Kobra Paige is undoubtedly the finest young frontwoman in the world of heavy metal, her vocal delivery, stage presence and crowd interaction so infectious that it compels one and all to not only pay attention but also participate with claps and chants at her command. The rest of the band also keeps up with her in musicianship as well as flair, and the inevitable outcome of all five members’ on-stage exploits is a great show that turns first-timers into fans for life. They all certainly brought their A game to the Regent stage, and seemingly saved their best for LA. Kobra and the Lotus is not an acquired taste, but rather a metal phenomenon that is universally and unanimously admired by anyone and everyone who experiences it live.
Kobra and the Lotus photos:
Kobra and the Lotus set list:
03. Specimen X
04. Hold On
06. Hell On Earth
07. You Don’t Know
08. 50 Shades Of Evil
At 10:30, headliners Xandria hit the stage, the guitarists, bassist and drummer taking their positions, and last to make an entrance was singer Dianne van Giersbergen. The band definitely had their fair share of dedicated fans gathered here at the Regent, most of whom had patiently waited in line long before doors opened. Xandria, having started out in ’97, has been around for a fair while, and even though they’re new in North America as a touring entity, their fans have been listening to the band’s music for a long time and the LA fan-base was undoubtedly excited to witness Xandria as a headline act for the very first time. It this show didn’t happen to fall on Memorial Day (purely due to the itinerary and through no fault of the band, venue , promoters or anyone else involved), it would have easily been much closer to a sellout. Those who did turn up did not regret doing so and seemed to be loving every moment of the 14-song Xandria performance.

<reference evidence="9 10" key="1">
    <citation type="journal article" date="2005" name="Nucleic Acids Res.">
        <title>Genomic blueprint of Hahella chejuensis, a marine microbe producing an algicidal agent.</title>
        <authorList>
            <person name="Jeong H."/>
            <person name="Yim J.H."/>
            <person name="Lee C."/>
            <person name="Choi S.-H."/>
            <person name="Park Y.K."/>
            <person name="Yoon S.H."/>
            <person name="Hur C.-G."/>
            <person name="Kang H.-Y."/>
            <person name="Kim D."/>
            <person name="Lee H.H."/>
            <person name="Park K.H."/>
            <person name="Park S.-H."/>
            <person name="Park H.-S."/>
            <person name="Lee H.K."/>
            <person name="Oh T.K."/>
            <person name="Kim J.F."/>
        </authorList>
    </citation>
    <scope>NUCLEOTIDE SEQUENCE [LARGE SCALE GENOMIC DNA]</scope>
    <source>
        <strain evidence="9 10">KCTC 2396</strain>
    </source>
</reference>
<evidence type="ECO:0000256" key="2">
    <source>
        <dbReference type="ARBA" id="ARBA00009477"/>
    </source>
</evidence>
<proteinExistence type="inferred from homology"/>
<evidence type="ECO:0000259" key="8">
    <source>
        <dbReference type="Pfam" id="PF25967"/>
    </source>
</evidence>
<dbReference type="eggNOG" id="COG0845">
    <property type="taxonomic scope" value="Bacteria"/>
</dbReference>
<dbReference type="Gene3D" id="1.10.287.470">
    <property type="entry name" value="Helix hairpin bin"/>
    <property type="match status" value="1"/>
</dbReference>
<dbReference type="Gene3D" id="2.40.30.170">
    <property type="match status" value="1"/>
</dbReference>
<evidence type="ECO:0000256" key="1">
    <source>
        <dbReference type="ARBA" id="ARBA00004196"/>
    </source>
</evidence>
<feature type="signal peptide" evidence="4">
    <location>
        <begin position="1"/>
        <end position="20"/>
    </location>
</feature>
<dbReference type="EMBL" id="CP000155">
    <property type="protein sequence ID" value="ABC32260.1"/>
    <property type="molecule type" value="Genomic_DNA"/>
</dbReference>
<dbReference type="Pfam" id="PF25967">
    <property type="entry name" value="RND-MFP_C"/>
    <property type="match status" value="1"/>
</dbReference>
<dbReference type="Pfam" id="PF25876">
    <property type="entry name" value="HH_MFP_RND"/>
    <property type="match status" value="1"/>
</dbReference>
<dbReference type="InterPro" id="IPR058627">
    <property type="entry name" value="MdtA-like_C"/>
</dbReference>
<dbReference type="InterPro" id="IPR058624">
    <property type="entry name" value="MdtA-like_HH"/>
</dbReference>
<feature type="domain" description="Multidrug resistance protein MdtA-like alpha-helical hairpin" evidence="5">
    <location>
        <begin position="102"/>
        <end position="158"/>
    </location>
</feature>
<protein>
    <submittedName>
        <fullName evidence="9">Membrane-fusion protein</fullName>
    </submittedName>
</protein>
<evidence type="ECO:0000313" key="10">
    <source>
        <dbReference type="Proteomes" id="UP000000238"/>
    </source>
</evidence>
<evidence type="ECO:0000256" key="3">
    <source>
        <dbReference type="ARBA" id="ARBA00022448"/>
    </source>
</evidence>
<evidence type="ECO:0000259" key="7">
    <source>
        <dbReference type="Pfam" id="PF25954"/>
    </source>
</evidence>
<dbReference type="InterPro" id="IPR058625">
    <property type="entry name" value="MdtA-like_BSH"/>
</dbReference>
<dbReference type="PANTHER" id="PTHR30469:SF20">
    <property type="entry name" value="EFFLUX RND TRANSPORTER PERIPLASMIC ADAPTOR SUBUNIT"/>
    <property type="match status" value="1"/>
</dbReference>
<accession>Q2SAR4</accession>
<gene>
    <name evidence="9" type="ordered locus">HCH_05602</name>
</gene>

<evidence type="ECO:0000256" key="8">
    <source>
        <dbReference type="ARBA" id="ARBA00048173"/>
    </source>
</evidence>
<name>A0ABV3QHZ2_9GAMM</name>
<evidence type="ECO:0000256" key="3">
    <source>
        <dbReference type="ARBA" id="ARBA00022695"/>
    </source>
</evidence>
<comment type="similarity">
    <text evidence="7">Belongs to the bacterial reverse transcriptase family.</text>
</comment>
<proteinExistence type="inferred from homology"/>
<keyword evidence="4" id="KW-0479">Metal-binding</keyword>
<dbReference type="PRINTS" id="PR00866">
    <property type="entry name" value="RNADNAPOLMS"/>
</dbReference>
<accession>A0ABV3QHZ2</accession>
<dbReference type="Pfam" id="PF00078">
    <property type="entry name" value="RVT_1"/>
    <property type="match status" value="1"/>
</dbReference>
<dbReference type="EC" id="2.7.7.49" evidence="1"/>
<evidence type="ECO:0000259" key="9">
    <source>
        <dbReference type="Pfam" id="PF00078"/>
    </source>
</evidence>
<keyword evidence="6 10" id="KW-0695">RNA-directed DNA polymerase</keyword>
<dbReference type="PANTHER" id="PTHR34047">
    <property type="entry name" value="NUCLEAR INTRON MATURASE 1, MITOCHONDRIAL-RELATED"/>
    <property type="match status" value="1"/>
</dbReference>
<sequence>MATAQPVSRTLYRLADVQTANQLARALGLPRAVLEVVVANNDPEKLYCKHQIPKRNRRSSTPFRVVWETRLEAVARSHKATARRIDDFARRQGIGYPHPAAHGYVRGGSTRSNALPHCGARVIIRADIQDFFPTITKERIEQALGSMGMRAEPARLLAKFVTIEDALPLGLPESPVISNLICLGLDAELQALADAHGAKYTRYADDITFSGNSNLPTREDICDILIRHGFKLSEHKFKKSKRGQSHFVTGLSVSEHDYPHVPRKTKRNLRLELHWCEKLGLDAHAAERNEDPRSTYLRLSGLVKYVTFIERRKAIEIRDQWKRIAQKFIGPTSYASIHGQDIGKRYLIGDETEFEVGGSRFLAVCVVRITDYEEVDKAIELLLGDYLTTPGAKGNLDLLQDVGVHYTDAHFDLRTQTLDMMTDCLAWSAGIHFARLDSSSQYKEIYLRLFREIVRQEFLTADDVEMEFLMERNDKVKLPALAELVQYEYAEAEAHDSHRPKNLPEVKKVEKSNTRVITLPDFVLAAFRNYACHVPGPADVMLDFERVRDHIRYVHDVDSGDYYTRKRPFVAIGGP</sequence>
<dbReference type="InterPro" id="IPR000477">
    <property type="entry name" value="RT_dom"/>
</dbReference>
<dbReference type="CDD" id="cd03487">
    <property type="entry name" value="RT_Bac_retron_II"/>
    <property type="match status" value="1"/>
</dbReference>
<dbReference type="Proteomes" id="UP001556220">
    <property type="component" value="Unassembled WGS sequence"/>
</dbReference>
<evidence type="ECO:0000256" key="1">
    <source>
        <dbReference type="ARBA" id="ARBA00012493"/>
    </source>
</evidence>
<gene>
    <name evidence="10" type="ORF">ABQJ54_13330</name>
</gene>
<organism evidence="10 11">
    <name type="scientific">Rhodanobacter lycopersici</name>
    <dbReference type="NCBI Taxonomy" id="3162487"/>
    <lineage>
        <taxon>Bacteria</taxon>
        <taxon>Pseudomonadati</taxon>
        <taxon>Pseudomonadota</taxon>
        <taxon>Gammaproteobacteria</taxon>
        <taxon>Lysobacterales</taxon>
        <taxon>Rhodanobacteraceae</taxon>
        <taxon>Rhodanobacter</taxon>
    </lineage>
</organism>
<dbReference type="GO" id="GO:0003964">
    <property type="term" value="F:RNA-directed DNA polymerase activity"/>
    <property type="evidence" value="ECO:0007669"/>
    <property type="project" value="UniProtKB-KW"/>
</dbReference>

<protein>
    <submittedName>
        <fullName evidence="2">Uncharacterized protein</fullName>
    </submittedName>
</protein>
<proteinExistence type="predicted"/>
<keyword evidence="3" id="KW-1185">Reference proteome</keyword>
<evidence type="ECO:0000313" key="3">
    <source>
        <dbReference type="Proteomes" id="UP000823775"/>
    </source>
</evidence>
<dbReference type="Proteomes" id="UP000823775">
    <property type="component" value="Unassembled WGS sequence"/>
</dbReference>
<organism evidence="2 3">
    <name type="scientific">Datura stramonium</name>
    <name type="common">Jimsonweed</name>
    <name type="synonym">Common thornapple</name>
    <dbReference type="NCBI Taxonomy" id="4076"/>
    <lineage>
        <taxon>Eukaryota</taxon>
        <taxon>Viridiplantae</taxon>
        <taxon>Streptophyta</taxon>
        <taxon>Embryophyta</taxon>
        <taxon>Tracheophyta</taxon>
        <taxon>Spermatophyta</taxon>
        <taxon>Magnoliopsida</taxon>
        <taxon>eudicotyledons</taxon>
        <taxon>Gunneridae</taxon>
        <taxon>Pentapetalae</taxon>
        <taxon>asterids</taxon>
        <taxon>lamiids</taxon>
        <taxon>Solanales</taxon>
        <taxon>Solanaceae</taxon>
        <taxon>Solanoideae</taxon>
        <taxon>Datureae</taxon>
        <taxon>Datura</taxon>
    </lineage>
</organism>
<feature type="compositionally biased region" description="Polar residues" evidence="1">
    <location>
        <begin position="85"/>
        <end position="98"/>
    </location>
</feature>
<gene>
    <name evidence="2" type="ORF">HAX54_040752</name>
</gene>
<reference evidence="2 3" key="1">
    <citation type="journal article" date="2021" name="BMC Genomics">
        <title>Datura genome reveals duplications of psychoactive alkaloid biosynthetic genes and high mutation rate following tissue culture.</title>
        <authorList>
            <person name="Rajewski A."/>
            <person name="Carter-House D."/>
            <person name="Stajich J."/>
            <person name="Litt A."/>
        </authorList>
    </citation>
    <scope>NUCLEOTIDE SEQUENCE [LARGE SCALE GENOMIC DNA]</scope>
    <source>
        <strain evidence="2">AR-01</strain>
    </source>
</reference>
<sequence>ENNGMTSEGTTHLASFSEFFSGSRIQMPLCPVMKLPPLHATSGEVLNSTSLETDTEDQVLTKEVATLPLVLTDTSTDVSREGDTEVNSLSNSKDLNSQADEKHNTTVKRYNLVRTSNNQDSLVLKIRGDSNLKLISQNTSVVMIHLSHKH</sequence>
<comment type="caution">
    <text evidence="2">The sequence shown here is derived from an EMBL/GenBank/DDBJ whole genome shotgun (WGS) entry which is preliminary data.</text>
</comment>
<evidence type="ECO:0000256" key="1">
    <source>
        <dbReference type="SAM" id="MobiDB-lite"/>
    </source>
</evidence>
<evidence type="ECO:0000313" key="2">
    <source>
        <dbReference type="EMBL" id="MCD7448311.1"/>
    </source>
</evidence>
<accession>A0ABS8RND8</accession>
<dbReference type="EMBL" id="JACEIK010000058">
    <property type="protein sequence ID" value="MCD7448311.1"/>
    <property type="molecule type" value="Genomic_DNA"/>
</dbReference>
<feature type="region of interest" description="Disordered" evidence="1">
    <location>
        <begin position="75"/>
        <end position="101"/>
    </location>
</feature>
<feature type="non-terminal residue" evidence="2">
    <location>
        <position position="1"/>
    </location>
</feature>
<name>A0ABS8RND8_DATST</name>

In contrast to Kobra and the Lotus, a band expert in creating indelible positive first impressions, Xandria is not everyone’s cup of tea and their show will most likely not float your boat unless you’re already a fan. The soprano vocal stylings of Dianne van Giersbergen, a Dutch singer-songwriter who is actually of dramatic soprano background, outshines and overpowers all other instruments combined, and by quite a huge margin. While this does sound impressive to anyone who can even remotely appreciate real musical talent, it can also be a bit overbearing, and takes the focus away from the songs themselves. Besides, her mannerisms and on-stage movements come across as more robotic and less graceful or charming. But the talent in her vocal delivery as well as the musicianship of her band mates is absolutely undeniable, and much respect goes to Xandria for developing a strong fan-following within the symphonic metal niche, where they face stiff competition from several other bands.
All in all, an interesting Memorial Day metal outing that shall be remembered for two very contrasting performances.
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Xandria set list:
01. Where the Heart Is Home
02. Call of Destiny
04. Forsaken Love
05. Voyage of the Fallen
08. We Are Murderers (We All)
09. The Undiscovered Land
10. Death to the Holy
13. Burn Me